Do the dead cross fingers behind their backs
when they promise to lie still so long? Do
they change names and meet new friends
at mixers for the freshly gone? Do they
finally know their true selves? Regret they
did not die sooner or later, briskly or better?
Do they miss familiar bones and birthmarks,
the comfort and beauty of dark? Do they wish
to call home, wonder why words came so slow
in phrases and lines instead of like thunder—
booming its faultless once? Do they tell stories,
cultivate hobbies, ache to be naked and alone?
Reunited with loves and lovers, do they wonder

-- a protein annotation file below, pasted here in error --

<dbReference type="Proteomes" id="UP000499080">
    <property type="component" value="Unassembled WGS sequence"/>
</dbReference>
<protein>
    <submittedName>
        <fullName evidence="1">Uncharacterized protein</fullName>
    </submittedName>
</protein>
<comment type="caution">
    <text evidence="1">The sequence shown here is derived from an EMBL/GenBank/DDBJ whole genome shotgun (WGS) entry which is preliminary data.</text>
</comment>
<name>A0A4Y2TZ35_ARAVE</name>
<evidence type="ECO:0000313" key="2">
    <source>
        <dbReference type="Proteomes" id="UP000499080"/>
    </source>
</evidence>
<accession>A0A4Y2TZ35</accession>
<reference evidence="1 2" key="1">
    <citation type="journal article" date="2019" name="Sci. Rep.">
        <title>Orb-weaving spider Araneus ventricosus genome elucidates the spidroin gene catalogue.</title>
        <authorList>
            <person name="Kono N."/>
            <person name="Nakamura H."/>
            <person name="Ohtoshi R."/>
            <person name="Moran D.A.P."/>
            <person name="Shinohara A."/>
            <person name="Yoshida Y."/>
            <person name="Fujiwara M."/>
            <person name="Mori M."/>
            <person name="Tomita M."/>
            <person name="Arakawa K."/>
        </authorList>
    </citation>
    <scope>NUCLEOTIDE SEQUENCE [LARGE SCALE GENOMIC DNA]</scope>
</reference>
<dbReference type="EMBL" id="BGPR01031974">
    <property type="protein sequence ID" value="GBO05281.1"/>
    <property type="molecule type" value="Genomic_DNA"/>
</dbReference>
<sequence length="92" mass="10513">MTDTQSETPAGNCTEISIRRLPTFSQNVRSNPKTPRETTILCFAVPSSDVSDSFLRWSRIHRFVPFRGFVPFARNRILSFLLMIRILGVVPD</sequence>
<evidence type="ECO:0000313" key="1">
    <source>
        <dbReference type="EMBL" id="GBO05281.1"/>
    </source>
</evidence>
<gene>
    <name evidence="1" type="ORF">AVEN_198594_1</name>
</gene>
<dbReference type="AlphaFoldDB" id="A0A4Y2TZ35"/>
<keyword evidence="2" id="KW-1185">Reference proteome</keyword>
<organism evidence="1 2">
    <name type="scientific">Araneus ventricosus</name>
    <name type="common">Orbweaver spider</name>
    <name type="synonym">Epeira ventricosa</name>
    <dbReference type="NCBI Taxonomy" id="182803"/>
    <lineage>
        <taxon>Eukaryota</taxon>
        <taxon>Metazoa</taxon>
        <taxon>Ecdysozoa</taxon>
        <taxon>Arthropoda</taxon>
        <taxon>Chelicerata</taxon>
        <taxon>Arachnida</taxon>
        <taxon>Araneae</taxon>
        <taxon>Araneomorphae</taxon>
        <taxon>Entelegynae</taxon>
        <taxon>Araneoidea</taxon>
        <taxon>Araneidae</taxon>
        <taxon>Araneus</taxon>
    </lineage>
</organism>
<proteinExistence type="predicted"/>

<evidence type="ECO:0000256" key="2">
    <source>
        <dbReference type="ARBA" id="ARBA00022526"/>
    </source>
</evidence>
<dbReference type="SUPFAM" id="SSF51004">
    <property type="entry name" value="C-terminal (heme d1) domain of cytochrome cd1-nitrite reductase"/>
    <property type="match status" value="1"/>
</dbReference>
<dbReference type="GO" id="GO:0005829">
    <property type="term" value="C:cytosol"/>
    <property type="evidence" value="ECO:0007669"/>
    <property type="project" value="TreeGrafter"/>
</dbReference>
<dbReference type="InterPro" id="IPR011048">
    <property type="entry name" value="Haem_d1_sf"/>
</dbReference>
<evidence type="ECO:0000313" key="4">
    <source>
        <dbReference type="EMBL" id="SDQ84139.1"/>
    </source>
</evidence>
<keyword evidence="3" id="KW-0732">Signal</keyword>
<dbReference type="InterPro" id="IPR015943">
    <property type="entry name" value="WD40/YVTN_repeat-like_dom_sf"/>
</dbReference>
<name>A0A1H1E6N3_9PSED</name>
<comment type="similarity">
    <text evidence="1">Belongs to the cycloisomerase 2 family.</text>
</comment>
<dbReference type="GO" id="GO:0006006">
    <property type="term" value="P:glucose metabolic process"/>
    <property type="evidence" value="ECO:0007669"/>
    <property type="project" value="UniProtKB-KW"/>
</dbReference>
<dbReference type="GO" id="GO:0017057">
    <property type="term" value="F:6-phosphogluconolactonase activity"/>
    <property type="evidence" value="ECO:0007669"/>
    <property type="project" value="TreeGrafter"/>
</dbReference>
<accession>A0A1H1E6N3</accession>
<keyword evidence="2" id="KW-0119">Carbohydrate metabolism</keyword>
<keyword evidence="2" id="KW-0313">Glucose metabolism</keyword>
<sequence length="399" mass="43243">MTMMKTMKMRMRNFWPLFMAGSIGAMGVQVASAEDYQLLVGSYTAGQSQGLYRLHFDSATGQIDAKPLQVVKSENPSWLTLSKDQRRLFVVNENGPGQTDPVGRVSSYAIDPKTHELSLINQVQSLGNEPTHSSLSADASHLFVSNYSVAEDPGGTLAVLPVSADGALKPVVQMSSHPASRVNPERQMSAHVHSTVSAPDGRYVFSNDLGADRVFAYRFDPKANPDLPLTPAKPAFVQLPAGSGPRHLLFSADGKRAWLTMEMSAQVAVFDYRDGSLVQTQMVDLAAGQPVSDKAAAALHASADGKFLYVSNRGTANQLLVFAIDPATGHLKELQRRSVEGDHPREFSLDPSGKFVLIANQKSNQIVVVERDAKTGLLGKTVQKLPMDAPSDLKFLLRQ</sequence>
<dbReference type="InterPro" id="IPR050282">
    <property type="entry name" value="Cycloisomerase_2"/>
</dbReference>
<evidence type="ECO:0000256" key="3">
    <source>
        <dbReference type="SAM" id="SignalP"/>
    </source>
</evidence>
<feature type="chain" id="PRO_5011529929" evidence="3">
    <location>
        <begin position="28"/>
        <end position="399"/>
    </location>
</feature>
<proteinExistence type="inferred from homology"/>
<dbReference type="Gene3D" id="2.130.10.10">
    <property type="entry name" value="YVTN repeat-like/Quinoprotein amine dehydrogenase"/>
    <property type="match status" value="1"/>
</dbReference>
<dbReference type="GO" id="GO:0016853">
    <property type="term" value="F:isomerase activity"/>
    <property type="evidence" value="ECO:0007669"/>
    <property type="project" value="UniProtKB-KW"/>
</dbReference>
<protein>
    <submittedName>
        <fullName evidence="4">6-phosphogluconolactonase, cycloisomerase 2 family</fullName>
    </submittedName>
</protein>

how marriage became part of the plan? Do
men and women alike finally feel children, and
children’s children, move inside Delphic bellies,
kicking and stretching in time? Do they yearn for
the weight of a hammer, the smell of sawdust,
the familiar edge of a broken tooth habitually
traced with the tongue? Depending on lure
and circumstance, do they recall individual
orgasms with pleasure or pain, wonder or
shame? Do they know the name of the last
number, see the earth’s edge because, in the
end, all planets are proven flat? Do they
cease making excuses, write poems instead?
Do they open immaculate eyes, draw and dream
at will? Do they find maps and means to fly
New York to Paris without a plane? Do they wait
shoeless in the grand lobby for a dear one
to heave his last breath, capitulate, and die? Do
they miss gloss on dry lips, the ability to kiss?
Do they watch the living come and go—a terse,
tense, distant drama without fast forward, only
real human time and its panoramic reverse?